Where in the world is Monkey Island?

Where in the world is Monkey Island?

By Rochelle Moore, RLATg, CLABP


Cayo Santiago was owned by the Pou family of Spain until Puerto Rico leased it on December 1, 1931 to Antonia A. Roig and his wife for $60 annually. They were sugar cane barons and bankers who used Cayo Santiago primarily for picnics and to graze goats.

The island is approximately 37.5 acres. 660 yards north-south, and 440 yards east-west, including a small cay, which is connected to the big cay, by a sandy, narrow isthmus.

On February 9, 1938, the Roigs assigned their lease to the School of Tropical Medicine (STM), represented by a researcher by the name of George W. Bachman, under the same terms. Bachman, with a fellow researcher Clarence R. Carpenter and others, travelled to India, to bring back rhesus macaques and gibbons to be used in medical experiments.

They captured about 500 rhesus macaques, and sailed aboard a steamship, first landing in New York, then to San Juan. The journey took 51 days, and they traveled 14,000 miles.

The New York Times reported that the STM’s plans were to establish a disease-free breeding colony of free-ranging rhesus to Cayo Santiago to provide animals of known lineage for research on tropical diseases. At that time, as many as 90% of imported rhesus had tuberculosis (Carpenter, 1972), so there was a great need for such a colony. Carpenter had other intentions as well, such as providing a resource for studies on the social and sexual behavior of primates in a naturalistic environment (Carpenter, 1972, Haraway, 1983).

After arriving in San Juan, the monkeys were kept for about 2 weeks at the STM for tuberculosis testing before they were moved to Cayo Santiago and were released on December 1, 1938.

The price of the monkeys was documented at $8-$25 each (Life Magazine 1938). They were tattooed or ear notched for identification. There were 409 founding monkeys, which included 40 adult males, and 183 females.

In the early days, there was little provisioning. Papaya trees planted on the island were quickly destroyed by the monkeys, and the coconut trees had to yet reach maturity. Local vegetables, including corn and fruits were brought to the island and fed to the monkeys by the staff. The monkeys were later fed Purina Fox Chow, and then Monkey Chow as well as other commercial primate diets once companies began producing them in the States. To this day, they are still fed commercial Monkey Chow (about 17 bags per day).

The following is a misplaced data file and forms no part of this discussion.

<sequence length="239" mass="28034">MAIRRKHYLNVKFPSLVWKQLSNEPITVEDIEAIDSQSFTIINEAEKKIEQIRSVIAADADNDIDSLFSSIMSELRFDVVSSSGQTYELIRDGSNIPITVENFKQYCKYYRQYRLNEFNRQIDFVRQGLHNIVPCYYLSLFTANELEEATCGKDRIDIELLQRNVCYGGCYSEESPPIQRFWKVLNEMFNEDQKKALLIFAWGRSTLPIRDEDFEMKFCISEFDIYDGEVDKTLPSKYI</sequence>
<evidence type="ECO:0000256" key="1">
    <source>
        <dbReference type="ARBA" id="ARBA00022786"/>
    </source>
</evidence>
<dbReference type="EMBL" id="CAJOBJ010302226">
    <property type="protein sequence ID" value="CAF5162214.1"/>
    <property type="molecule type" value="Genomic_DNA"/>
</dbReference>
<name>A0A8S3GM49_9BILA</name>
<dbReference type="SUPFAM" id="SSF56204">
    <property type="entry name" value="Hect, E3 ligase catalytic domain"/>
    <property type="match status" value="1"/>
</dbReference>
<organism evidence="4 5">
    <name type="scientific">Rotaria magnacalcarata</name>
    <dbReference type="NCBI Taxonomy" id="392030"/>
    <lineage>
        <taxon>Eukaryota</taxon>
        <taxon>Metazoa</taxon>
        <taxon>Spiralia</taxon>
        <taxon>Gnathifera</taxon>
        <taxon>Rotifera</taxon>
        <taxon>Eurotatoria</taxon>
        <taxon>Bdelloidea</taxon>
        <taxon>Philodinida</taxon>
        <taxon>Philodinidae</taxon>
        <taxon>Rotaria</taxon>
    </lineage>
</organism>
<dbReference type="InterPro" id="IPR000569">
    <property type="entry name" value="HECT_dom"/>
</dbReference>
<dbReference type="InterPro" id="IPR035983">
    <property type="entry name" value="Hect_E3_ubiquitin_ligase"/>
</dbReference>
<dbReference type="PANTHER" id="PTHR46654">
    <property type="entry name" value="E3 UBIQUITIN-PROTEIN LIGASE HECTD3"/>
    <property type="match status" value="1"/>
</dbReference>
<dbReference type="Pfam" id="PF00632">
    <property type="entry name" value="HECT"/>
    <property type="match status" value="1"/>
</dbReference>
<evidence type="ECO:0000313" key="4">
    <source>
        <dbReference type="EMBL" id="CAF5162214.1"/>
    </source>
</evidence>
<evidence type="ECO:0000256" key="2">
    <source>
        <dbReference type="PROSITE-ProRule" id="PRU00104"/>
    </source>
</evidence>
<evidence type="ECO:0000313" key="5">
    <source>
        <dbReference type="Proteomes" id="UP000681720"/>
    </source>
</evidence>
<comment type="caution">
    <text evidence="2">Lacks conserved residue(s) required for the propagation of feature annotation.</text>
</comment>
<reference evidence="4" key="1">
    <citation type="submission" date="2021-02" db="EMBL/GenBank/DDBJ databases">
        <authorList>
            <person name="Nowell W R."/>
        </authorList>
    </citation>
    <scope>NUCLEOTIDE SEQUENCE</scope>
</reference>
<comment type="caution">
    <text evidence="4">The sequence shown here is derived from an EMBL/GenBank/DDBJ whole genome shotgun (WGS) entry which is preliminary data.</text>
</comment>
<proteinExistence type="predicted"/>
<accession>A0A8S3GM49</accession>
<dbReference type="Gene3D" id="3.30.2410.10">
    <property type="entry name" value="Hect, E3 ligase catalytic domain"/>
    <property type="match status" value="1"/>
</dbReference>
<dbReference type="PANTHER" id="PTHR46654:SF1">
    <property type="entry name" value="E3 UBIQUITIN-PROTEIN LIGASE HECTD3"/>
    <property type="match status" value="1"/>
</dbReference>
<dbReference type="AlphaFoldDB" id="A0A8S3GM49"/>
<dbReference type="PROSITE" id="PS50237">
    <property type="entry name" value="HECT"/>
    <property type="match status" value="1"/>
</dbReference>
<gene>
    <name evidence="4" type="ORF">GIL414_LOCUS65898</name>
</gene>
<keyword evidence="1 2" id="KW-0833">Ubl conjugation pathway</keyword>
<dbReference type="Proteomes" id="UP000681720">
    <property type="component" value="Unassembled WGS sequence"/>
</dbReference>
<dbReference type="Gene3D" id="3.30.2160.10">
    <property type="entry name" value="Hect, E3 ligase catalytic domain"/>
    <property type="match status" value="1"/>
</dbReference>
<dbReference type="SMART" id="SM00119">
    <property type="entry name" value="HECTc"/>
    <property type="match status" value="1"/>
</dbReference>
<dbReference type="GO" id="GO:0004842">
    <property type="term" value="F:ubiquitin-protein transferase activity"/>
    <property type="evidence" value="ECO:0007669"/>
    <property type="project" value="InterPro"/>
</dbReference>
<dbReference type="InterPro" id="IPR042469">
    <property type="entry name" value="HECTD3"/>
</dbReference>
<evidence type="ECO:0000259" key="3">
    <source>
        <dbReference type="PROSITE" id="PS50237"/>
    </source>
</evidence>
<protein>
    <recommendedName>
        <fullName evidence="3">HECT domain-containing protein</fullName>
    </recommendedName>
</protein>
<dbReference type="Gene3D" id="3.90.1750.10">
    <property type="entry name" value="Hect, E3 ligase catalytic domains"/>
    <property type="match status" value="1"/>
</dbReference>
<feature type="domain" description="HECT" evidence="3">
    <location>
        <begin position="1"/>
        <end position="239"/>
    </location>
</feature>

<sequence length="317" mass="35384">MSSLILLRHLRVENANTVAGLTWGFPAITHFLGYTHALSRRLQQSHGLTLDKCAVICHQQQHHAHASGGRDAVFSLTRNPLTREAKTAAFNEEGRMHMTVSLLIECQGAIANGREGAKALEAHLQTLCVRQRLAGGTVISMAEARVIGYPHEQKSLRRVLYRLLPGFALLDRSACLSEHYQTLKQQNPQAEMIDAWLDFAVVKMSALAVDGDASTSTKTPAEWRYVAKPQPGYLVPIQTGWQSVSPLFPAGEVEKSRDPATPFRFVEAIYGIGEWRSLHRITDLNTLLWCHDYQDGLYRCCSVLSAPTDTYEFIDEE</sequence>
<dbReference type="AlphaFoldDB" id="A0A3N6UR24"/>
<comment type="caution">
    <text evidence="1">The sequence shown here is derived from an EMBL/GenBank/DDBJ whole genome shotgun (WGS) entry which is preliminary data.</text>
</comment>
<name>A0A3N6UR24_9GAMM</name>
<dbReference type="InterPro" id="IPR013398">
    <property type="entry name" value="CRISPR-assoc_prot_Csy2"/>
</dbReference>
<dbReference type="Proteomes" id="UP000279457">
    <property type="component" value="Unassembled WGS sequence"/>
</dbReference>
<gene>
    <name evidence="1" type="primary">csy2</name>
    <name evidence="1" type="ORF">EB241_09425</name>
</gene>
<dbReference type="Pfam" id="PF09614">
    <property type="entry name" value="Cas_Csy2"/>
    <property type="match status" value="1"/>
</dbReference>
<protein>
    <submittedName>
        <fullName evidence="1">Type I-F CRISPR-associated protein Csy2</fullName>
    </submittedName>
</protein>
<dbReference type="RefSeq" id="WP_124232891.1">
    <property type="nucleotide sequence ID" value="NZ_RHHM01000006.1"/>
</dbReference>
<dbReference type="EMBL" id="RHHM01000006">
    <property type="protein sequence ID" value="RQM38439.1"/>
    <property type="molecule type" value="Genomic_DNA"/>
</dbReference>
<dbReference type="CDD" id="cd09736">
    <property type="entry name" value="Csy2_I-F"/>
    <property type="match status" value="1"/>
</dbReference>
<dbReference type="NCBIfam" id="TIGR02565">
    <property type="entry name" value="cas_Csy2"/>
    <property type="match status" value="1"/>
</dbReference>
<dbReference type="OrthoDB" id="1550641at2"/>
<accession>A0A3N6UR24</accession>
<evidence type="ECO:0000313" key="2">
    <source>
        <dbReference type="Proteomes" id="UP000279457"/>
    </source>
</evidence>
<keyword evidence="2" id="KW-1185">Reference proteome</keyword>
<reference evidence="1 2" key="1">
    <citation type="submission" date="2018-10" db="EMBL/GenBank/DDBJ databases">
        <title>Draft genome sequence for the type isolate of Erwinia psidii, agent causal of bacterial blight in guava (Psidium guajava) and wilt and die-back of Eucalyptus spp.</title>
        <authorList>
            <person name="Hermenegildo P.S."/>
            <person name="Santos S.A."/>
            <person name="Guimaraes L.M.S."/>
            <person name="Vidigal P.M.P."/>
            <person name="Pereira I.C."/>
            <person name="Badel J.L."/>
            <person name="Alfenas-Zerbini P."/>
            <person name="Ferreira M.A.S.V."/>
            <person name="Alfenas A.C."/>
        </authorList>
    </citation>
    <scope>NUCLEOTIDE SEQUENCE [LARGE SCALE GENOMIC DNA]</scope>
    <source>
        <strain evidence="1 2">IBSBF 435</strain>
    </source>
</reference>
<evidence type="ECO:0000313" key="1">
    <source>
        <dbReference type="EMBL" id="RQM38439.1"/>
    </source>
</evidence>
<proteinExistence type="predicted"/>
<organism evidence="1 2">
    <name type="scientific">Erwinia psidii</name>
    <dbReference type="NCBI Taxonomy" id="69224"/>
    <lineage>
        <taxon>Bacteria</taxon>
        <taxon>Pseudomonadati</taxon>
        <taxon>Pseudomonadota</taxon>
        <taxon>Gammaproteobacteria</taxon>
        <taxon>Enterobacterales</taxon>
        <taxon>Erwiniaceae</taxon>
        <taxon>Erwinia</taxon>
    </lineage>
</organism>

In April 1939, Carpenter released 14 gibbons onto Cayo. The co-habitation of Cayo by gibbons and rhesus was unsuccessful for at least 2 reasons: 1- the gibbons attacked the human observers, and 2- the first gibbon infant born on the island was killed by the rhesus. The gibbons were recaptured and moved to San Juan. Ultimately, they were relocated to stateside zoos (Carpenter, 1972).

For the last 80 years, many studies have been done with the Cayo macaques. Shigellosis, “strep throat”, cerebral palsy, behavioral and reproductive studies, physical growth, development, and dentition. Tetanus was even eradicated on the island, after an outbreak led to vaccinating all the monkeys on the island.

There is a collection of 830 skulls from the monkeys on Cayo, which the birth date, sex, maternity, group affiliation, parity (females) and death date are all known. It is part of one of the largest and most valuable nonhuman primate skeleton collections in the world. The collection has been supported by an NIH grant, and the Caribbean Primate Research Center.

As you can see, the value of these rhesus is unmeasurable.

Fast forward to September 20, 2017. Hurricane Maria plummeted through the Caribbean, destroying things in her path. She devastated much of Puerto Rico, including Cayo Santiago. Research infrastructure was destroyed, and nearly all of the island’s vegetation was lost in the storm. The majority of the macaque population managed to survive the hurricane, but much of the ongoing research had to be paused. Today, scientists are studying how much the hurricane has affected the troop’s social dynamics.

I had the privilege of joining a team of primate specialists, in January of 2020, and was a part of Project Monkey Island (Project Monkey Island – Scientific Field Site In Dire Need of Help!). As a volunteer, we assisted with reforestation efforts, and erosion control on the island of Cayo. Even 3 years later, the destruction of the island is catastrophic. But the macaques that inhabit the island are active, healthy, and doing what monkeys do. It was fascinating to see these amazing creatures in an environment where humans were outnumbered. They were curious and energetic, but knew to keep their distance, and so did we.

Not only did we help the macaques on Monkey Island, but we also helped the people of Punta Santiago. 3 years later, many were still without power. A recent earthquake in that area left people afraid to live in their already fragile structures of homes, so many were living in their cars or tents. We provided them with things they needed like tents, flashlights, toiletries, cases of water and other personal items. Those that were still in their homes, we helped with roofing, fencing, debris removal, painting, and rebuilding. And most of all, to give them the hope and friendship they needed to move forward. It was a very emotional, exhausting and rewarding experience.

The pandemic has halted the semi-annual volunteer trips, but I am hoping that they will resume again soon, and we can continue to help the monkeys of Cayo Santiago, and the people of Punta Santiago.

PROJECT MONKEY ISLAND: Helping Puerto Rico’s Punta Santiago and Cayo Santiago – YouTube



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